[NOTE: This entry has been edited as of 6:55 PM Eastern on 6 Nov to polish its language and correct a typo.]
[NOTE: This entry has been updated (1) as of 3:00 AM Eastern on 4 Nov. See below.]
We watched our DVRed copy of the PBS telecast of Jake Heggie's opera Moby-Dick last night. We so wanted to love this new opera before even hearing so much as a measure of its score if just for the audacity of its undertaking, but there's so much wrong with how the opera is pieced together dramatically we couldn't help but feel annoyed, even at times angered, by it — you know, annoyed by teensy-weensy little things such as the tossing overboard of one of English-language literature's most iconic opening lines ("Call me Ishmael.") and its insertion into the opera's very last moments mostly for shock value and without any necessary or fundamental dramatic purpose. Even worse, there's an adventure-movie-soundtrack feel to too much of the opera's largely derivative music (Britten, Glass, and John Williams) which worked to put us off our feed more than a bit. We will, of course, watch this entire work at least once more before consigning it permanently to our brave-but-failed-idea bin. Perhaps that second viewing will change materially our thinking on this matter.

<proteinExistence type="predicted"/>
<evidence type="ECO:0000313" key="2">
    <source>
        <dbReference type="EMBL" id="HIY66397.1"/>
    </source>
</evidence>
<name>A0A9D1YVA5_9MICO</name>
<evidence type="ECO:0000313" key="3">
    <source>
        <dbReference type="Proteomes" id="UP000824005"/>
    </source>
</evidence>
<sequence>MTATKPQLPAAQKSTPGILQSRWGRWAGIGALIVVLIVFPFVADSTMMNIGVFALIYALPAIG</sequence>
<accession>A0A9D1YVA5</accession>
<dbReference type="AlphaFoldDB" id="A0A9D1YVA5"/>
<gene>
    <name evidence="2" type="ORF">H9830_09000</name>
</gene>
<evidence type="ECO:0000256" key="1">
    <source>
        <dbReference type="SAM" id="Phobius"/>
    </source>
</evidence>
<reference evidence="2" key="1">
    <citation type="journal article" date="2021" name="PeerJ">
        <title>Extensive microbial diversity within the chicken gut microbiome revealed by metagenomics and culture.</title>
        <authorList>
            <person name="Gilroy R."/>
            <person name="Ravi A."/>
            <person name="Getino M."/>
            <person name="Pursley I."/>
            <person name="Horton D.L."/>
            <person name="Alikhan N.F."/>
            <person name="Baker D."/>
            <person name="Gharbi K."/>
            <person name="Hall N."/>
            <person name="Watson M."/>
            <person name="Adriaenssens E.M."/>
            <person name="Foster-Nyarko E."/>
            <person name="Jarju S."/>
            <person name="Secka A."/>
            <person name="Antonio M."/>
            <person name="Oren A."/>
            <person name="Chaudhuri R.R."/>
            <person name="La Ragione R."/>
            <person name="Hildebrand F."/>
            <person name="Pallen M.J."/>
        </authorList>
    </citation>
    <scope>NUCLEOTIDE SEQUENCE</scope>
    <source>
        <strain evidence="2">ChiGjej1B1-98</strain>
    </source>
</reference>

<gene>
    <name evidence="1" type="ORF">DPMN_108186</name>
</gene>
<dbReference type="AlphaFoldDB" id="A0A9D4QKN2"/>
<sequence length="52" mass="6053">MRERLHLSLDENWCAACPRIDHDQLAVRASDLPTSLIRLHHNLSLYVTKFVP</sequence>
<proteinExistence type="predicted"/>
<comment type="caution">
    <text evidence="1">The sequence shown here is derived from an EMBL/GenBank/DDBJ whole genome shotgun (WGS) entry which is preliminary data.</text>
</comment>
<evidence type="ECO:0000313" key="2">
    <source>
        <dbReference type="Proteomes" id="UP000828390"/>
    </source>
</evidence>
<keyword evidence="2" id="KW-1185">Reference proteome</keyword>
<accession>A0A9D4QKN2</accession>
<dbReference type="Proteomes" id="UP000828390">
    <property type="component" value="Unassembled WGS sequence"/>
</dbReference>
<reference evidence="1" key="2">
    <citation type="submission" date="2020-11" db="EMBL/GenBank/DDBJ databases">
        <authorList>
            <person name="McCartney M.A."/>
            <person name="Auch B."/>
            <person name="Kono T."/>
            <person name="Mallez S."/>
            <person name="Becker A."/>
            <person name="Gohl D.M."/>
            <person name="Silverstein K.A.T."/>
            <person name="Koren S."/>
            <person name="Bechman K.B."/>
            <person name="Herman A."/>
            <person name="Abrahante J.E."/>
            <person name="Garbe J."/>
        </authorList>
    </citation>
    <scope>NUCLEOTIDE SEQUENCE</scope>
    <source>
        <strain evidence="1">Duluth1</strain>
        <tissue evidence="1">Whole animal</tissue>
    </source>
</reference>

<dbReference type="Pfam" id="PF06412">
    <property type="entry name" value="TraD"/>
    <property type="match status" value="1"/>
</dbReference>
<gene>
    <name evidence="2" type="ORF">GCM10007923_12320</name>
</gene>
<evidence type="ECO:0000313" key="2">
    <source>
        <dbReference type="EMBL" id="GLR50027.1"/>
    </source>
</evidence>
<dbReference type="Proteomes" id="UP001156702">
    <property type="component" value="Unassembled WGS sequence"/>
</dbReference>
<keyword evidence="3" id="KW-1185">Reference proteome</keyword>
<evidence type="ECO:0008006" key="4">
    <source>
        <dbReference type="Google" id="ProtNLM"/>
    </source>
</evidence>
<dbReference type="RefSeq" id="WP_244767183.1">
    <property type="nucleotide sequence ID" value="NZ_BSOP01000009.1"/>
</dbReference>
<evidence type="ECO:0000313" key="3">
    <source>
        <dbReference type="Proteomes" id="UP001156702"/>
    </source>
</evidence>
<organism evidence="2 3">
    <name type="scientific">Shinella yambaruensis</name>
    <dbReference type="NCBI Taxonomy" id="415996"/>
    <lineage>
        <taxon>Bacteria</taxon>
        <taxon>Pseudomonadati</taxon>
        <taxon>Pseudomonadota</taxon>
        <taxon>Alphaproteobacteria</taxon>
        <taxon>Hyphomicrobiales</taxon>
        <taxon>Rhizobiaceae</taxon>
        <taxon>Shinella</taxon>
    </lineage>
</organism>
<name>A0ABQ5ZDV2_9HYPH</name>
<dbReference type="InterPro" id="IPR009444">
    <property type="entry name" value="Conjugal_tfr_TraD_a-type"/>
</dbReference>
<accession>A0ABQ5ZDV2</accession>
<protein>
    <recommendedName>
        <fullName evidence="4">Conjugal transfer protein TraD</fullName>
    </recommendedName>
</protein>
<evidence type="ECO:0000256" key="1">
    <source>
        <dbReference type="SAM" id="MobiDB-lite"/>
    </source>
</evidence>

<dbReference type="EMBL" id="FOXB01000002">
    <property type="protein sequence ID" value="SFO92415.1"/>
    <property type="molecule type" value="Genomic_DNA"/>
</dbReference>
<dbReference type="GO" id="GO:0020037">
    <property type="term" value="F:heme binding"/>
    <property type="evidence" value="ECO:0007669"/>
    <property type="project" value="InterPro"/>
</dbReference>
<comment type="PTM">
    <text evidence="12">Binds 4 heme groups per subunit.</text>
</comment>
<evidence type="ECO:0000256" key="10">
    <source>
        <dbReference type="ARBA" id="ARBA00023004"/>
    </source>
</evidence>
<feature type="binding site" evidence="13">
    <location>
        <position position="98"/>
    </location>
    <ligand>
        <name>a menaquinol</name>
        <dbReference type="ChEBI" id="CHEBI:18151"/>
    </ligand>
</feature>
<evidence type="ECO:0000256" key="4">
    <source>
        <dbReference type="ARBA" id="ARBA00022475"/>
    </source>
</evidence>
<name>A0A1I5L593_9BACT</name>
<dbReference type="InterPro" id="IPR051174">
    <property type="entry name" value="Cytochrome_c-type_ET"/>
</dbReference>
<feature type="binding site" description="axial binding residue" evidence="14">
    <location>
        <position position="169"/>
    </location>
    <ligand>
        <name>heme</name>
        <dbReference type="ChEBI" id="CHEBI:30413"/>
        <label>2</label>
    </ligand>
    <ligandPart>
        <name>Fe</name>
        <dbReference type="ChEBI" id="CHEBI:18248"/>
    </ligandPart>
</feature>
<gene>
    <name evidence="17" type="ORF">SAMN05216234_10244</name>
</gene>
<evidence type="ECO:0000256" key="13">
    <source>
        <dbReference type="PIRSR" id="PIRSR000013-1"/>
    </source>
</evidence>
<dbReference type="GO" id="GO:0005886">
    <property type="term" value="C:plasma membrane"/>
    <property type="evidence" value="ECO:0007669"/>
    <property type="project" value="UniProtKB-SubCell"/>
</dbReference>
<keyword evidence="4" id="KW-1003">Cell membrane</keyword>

Update (3:00 AM Eastern on 4 Nov): Attempted a second essay of this opera which essay brought only more disappointment — so much more that we couldn't manage to make our way through the entire work this time. So, to the brave-but-failed-idea bin we regretfully and permanently consign Heggie's Moby-Dick.